In total contrast to a folksy home-and-hearth image, the $3.59 billion Victoria’s Secret name is one of those brand-story phenomenons that also benefited by the growing demand for comfort, albeit with sexual overtones. The message many consumers get from the “Very Sexy” marketing materials with provocative-looking models in peekaboo lingerie is that if it feels and looks sexy, you could get lucky.
Shifting gears once again, Kenosha-Wis.-based Jockey International never seems to miss a beat in communicating with the consumer. With an estimated volume of $120 million to $140 million in branded core underwear and daywear business, beefed up by a reported $15 million to $20 million in licensees, Jockey is promoting a company-wide initiative of “consistency of brand linking.”
Maidenform is another iconic brand that only gets better with age. The venerable 77-year-old bra brand has survived a scathing series of financial difficulties and emerged from bankruptcy in July 1999. Nevertheless, Maidenform — which today does close to $150 million in wholesale sales — has since focused on product innovation as well as tapping into the consumer’s mind-set. If a bra feels good on the body, a woman feels good about herself, is Maidenform’s credo.
Vanity Fair is a highly valued name that fashion-conscious consumers relate to because of its feminine, genteel image, according to department store retailers. Part of the Global Intimate Apparel Coalition at VF Corp., the Vanity Fair brand, which generates more than $120 million in volume yearly, has maintained its presence at over 3,000 retail doors with a steadfast consistency and without the financial woes many national brands have suffered over the past decade.The Joe Boxer brand, created by former punk rocker Nicholas Graham, gives new meaning to what an underwear brand can be: fun, whimsical, irreverent and sometimes silly. “It’s always been an emotional thing with consumers,” said Colette Sipperly, vice president of marketing. “People see our prints and they react to them.” Acquired by Windsong/Allegiance LLC in August 2001, it is now distributed exclusively to more than 800 Kmart doors, and the product range has expanded to include a prolific range of categories in the soft goods and hard goods arena with signature Happy Face motifs on beach chairs, microwave ovens and activewear.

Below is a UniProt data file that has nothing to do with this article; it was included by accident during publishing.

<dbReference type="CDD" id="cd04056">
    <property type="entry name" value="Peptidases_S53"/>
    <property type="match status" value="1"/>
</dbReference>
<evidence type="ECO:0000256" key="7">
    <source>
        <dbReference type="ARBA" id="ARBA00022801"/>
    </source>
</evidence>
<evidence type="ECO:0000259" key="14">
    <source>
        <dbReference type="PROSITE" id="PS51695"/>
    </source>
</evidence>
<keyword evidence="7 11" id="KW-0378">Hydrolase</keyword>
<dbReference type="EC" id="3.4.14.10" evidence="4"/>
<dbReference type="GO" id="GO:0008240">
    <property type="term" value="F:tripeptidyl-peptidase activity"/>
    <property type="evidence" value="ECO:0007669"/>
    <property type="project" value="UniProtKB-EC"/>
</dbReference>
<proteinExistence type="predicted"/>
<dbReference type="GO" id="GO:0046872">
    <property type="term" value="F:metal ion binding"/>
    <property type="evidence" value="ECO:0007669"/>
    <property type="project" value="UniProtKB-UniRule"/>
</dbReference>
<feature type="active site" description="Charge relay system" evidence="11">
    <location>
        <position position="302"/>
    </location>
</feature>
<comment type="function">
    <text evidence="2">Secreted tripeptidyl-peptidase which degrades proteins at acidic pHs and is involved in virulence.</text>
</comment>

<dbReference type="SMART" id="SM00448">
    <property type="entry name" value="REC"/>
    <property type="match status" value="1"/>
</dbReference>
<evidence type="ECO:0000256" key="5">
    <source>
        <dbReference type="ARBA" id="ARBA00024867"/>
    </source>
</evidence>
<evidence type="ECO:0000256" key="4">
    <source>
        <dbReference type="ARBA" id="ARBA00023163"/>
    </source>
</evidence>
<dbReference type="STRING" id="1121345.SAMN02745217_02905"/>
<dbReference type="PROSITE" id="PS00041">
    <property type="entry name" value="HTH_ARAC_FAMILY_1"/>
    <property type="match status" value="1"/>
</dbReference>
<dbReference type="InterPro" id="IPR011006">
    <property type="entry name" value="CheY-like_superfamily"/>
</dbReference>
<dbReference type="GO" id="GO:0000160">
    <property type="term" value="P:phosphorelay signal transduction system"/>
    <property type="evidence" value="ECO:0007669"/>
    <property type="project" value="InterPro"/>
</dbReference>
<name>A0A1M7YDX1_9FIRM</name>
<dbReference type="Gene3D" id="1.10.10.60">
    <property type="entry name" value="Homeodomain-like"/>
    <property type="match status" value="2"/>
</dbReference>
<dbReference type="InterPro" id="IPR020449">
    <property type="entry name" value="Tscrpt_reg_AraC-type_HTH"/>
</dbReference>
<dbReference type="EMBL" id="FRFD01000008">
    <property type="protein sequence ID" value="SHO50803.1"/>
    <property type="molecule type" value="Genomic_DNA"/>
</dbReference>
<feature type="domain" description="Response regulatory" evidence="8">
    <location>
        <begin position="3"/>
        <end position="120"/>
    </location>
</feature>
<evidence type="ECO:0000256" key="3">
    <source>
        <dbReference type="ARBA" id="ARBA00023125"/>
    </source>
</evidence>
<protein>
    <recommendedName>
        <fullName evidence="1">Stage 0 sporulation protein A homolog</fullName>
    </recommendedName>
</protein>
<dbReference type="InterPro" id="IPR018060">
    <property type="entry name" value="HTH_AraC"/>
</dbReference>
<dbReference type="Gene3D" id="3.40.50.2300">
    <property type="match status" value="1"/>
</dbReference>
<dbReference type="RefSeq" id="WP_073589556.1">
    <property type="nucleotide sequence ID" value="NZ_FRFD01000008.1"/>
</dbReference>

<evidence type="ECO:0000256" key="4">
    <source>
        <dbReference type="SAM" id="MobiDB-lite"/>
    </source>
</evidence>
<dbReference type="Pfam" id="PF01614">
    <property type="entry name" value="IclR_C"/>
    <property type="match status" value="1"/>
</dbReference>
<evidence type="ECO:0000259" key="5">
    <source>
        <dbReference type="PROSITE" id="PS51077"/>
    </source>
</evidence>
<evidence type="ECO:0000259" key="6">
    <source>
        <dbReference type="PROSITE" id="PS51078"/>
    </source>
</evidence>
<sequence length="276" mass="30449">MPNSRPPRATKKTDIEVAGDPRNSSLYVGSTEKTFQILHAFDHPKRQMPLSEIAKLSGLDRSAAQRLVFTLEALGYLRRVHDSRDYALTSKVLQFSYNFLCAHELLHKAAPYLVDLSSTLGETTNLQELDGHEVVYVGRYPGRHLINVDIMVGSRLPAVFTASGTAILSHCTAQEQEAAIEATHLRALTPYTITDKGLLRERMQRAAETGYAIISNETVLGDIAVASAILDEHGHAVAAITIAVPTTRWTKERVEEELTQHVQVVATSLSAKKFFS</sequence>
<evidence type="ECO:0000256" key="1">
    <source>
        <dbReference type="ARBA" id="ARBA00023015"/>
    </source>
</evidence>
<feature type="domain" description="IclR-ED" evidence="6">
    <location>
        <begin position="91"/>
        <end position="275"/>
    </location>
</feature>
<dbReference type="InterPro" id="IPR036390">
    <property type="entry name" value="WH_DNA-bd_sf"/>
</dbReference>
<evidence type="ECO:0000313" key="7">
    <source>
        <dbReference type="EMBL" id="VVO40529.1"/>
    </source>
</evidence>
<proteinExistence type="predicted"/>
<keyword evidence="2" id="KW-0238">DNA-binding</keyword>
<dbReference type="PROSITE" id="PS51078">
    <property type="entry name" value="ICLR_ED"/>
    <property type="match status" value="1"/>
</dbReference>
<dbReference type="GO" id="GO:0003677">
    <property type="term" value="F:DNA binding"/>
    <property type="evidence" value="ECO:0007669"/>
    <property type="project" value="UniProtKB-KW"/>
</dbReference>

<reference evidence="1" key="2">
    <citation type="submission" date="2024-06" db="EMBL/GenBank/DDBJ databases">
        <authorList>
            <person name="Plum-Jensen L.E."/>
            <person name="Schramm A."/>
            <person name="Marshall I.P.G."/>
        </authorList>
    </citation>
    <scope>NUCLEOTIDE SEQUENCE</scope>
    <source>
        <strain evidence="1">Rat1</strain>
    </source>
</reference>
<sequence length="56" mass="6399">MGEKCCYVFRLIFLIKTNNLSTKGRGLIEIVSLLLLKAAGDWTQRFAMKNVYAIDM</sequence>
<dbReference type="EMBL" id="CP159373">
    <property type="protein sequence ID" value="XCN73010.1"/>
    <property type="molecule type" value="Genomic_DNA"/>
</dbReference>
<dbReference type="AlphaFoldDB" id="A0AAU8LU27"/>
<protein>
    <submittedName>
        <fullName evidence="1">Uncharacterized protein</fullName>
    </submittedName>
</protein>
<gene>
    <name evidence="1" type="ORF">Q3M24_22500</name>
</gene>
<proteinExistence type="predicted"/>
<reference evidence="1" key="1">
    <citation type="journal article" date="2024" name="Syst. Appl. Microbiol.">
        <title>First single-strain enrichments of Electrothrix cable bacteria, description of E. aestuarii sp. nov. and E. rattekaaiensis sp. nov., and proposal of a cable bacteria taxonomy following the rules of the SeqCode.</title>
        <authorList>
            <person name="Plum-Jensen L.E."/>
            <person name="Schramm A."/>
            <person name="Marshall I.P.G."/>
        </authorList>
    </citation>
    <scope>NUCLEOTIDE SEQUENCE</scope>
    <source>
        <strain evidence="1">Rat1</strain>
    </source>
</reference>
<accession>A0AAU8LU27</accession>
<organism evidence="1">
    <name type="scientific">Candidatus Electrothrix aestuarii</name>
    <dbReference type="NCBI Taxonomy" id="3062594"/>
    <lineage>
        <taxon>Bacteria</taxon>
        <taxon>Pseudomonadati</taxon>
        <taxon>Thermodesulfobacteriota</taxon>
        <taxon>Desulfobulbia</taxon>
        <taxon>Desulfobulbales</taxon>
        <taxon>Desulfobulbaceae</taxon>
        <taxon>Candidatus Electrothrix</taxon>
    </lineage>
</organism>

Occupying the number-10 slot is Calvin Klein Underwear, which generated $239.7 million in fiscal 2002. Calvin Klein innerwear is part of Warnaco’s intimate apparel division, a $570.7 million dollar wholesale business. How did the Calvin Klein persona make a category as minimal and basic as underwear so hip and edgy? A good dash of controversy, whether it was a bunch of teens semidressed in their underwear looking like they were auditioning for an independent film of questionable content, or a visual of a hunky male model with his legs spread apart in his CK skivvies. Also fueling the Calvin Klein Underwear mystique — which in its heyday at Warnaco boasted an annual ad budget in excess of $25 million — are national print, TV and outdoor ad campaigns photographed by top talent like Mario Testino and the late Herb Ritts and starring supermodels Kate Moss, Christy Turlington, and music star-turned actor Mark Wahlberg.